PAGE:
We’re spending National Infant Immunization Week in Baltimore at the National Foundation for Infectious Diseases Annual Conference on Vaccine Research. It’s three full days of sessions focused on research into existing and new vaccines, as well as research on epidemiologic and public health aspects of infectious diseases and vaccines. One of the main threads at the first day of the conference was disease eradication.
DA Henderson, MD, opened the conference with a keynote address on the feat of smallpox eradication through vaccination. He highlighted the unique qualities of smallpox that made it an ideal candidate for eradication and compared some of these factors with parallel characteristics of polio. (Dr. Henderson discussed some of these characteristics of smallpox in our interview with him.) In every category, polio is a more complicated disease
Henderson suggested that the campaign against polio needs what was so important in eradicating smallpox: a more antigenic and heat stable vaccine. And though the WHO ultimately was able to defeat smallpox, Henderson reminded the audience that it was a tremendously difficult task given the unstable political situations in endemic countries – especially Bangladesh – in the 1970s. The complicated situation in Pakistan now may present challenges to polio eradication that can’t be overcome.
Walter Orenstein, MD, followed Henderson’s talk with a look at the potential for measles and rubella eradication. He noted that it seemed fair to start by asking whether measles and rubella can be eradicated, whether they should be eradicated, and whether they will be eradicated. The last question is, of course, the most complicated
Strebel and Moss (2011) introduced a set of criteria to determine whether a disease is potentially eradicable, and Orenstein expanded on them:
- Is there an effective, practical intervention for the disease?
- Are there practical diagnostic tools?
- Are humans essential for the pathogen’s life cycle, or are there other hosts?
- Has there been success in eliminated the disease from a large geographic area?
For all questions, the answers point to the possibility of eradicating measles and rubella.
- Both measles vaccine and rubella vaccine are highly effective at preventing disease and preventing transmission (measles especially so after two doses).
- For both diseases, we have reliable antibody assays for diagnostic use.
- There is no other primary animal host for either pathogen (although some nonhuman primates can be infected with measles, humans are essential for continuous transmission). Moreover, there is no chronic carrier stage with measles or rubella as there is with a pathogen such as hepatitis B).
- The Americas have successfully eliminated measles and rubella (occasional importations aside).
Therefore, says Orenstein, both measles and rubella meet the biologic criteria for eradication. And in terms of global morbidity and mortality, they certainly deserve the attention that eradication campaigns would bring. In 2011, there were still about 158,000 deaths from measles – down a great deal in 10 years, but still a significant burden. Estimates have put the cost for eradicating measles by 2020 at a discounted $7.8 billion, which would avert a discounted 346 million disability-adjusted life years between 2010 and 2050, which is fairly good cost effectiveness.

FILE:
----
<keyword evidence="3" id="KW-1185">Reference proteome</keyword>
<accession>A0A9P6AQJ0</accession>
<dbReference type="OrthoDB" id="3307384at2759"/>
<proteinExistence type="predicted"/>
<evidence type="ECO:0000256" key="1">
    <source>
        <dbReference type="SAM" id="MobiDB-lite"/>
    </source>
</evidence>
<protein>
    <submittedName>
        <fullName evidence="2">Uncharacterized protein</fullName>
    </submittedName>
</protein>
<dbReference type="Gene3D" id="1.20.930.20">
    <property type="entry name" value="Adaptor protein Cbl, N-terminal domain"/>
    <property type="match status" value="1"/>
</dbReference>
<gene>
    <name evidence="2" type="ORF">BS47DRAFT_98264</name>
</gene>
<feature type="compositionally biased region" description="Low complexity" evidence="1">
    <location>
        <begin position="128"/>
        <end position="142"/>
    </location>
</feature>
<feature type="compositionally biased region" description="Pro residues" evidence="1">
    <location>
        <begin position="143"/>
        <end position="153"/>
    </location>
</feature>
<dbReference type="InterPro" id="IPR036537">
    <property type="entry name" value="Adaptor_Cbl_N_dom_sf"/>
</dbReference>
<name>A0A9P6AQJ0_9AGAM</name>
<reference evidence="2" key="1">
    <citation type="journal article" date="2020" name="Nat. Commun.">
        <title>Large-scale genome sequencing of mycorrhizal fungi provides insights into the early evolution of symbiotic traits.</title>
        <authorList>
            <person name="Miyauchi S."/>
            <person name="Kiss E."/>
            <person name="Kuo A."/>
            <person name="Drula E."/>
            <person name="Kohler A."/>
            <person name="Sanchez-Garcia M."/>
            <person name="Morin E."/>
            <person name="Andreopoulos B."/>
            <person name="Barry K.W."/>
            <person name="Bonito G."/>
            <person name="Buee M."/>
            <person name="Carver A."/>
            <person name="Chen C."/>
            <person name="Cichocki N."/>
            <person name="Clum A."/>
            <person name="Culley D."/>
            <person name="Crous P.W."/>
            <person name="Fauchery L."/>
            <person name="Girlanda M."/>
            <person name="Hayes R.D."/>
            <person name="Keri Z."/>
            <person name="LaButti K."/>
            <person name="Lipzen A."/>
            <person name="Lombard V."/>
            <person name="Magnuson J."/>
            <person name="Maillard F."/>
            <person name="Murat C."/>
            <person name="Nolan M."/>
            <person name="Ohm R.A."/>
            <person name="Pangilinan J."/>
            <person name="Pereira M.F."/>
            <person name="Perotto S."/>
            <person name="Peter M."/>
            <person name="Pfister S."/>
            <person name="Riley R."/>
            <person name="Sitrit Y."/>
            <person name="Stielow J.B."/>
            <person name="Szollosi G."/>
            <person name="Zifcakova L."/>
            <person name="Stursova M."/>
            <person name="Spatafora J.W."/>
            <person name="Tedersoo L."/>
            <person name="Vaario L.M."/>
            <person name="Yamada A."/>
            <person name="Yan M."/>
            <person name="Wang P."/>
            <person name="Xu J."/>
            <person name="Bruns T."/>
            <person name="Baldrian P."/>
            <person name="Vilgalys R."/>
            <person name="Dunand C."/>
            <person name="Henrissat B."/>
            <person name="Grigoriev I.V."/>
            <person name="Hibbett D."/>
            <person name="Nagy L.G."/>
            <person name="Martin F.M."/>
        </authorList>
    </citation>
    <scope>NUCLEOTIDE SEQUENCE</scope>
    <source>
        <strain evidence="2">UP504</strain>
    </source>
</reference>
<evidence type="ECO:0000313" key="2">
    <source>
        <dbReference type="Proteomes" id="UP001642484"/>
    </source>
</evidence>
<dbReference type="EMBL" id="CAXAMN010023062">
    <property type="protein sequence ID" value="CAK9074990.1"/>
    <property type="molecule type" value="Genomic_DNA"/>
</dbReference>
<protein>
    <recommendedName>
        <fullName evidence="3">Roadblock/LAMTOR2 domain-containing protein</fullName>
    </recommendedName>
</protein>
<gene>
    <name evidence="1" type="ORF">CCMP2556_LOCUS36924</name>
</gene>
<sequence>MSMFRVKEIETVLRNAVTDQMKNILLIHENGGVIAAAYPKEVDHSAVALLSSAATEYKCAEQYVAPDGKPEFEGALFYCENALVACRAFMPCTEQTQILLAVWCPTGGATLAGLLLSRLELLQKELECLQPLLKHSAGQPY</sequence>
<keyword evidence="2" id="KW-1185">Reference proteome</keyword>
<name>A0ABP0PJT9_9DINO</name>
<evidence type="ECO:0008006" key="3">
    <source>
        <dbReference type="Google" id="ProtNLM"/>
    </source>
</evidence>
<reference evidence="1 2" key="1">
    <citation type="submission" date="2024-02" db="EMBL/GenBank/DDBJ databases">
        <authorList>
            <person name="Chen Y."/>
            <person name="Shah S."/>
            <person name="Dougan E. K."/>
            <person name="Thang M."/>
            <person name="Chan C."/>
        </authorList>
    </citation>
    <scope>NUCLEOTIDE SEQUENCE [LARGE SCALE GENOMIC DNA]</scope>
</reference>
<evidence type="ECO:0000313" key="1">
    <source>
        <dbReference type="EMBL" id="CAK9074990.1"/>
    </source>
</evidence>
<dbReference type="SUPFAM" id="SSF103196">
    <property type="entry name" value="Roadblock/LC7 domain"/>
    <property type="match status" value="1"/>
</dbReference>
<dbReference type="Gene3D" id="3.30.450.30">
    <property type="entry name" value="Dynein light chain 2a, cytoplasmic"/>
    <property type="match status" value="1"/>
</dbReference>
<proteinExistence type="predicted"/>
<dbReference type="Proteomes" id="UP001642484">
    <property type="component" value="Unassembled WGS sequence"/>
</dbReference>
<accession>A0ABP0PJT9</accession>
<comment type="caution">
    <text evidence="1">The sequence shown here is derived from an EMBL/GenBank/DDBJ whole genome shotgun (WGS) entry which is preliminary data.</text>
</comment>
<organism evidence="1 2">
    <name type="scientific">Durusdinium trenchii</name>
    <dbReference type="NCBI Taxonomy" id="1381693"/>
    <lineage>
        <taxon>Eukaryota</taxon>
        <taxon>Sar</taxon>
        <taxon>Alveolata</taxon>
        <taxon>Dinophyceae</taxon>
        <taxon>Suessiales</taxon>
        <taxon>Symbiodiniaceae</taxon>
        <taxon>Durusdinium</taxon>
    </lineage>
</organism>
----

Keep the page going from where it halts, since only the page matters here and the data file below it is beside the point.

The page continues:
WHO’s recommended strategy for addressing measles and rubella is routine two-dose immunization with measles and rubella-containing vaccines via routine immunization, supplemented by mass campaigns where vaccine uptake is low. (Not all countries use rubella-containing vaccine yet, but the WHO recommendation is that they add it once their measles vaccine coverage is about 80%.)
Challenges to measles eradication by WHO region include
- The Americas face the risk of importations from abroad, plus pockets of low vaccine coverage in certain communities
- Africa’s challenges include a weak immunization and health infrastructure, as well as security concerns limiting access to undervaccinated pockets
- Europe faces vaccine hesitancy in its western areas
- The Southeast Asian region has large decentralized countries like India and Indonesia, which make routine immunization difficult, as well as the problem of vaccine hesitancy in Japan.
Orenstein concluded by saying that he hopes he demonstrated that measles and rubella can and should be eradicated. The question of whether they will be eradicated can be answered with “yes” provided that we’re willing to extend the timeframe farther into the future.
Philip Minor, PhD, from the National Institute for Biological Standards and Control in the UK addressed the complex problem of polio eradication. Much of his talk focused on the need to eradicate vaccine-type viruses once the wild viruses are eradicated. This is already the situation with Type 2 poliovirus, which has not been seen in its wild form since 1999. Type 3 poliovirus may be heading this way as well: Minor noted that no wild Type 3 virus has been detected in about five months.
WHO has recently accepted recommendations from SAGE to introduce a single dose of inactivated polio vaccine to target vaccine-derived Type 2 polio before administration of Types 1 and 3 oral polio vaccine. As the other types are eliminated in the wild, OPV will cease to be used and will be entirely replaced by IPV.
Minor closed with musings on the safety of the vaccine viruses used in producing IPV, suggesting that less virulent viruses should be used to avoid another Cutter-like incident. Indeed, he is working on modified Sabin-type vaccine viruses that are not capable of causing disease in humans.
Tomorrow we’ll post on Day 2 proceedings from the conference, many of which concerned immunization for diseases that affect pregnant women and young infants.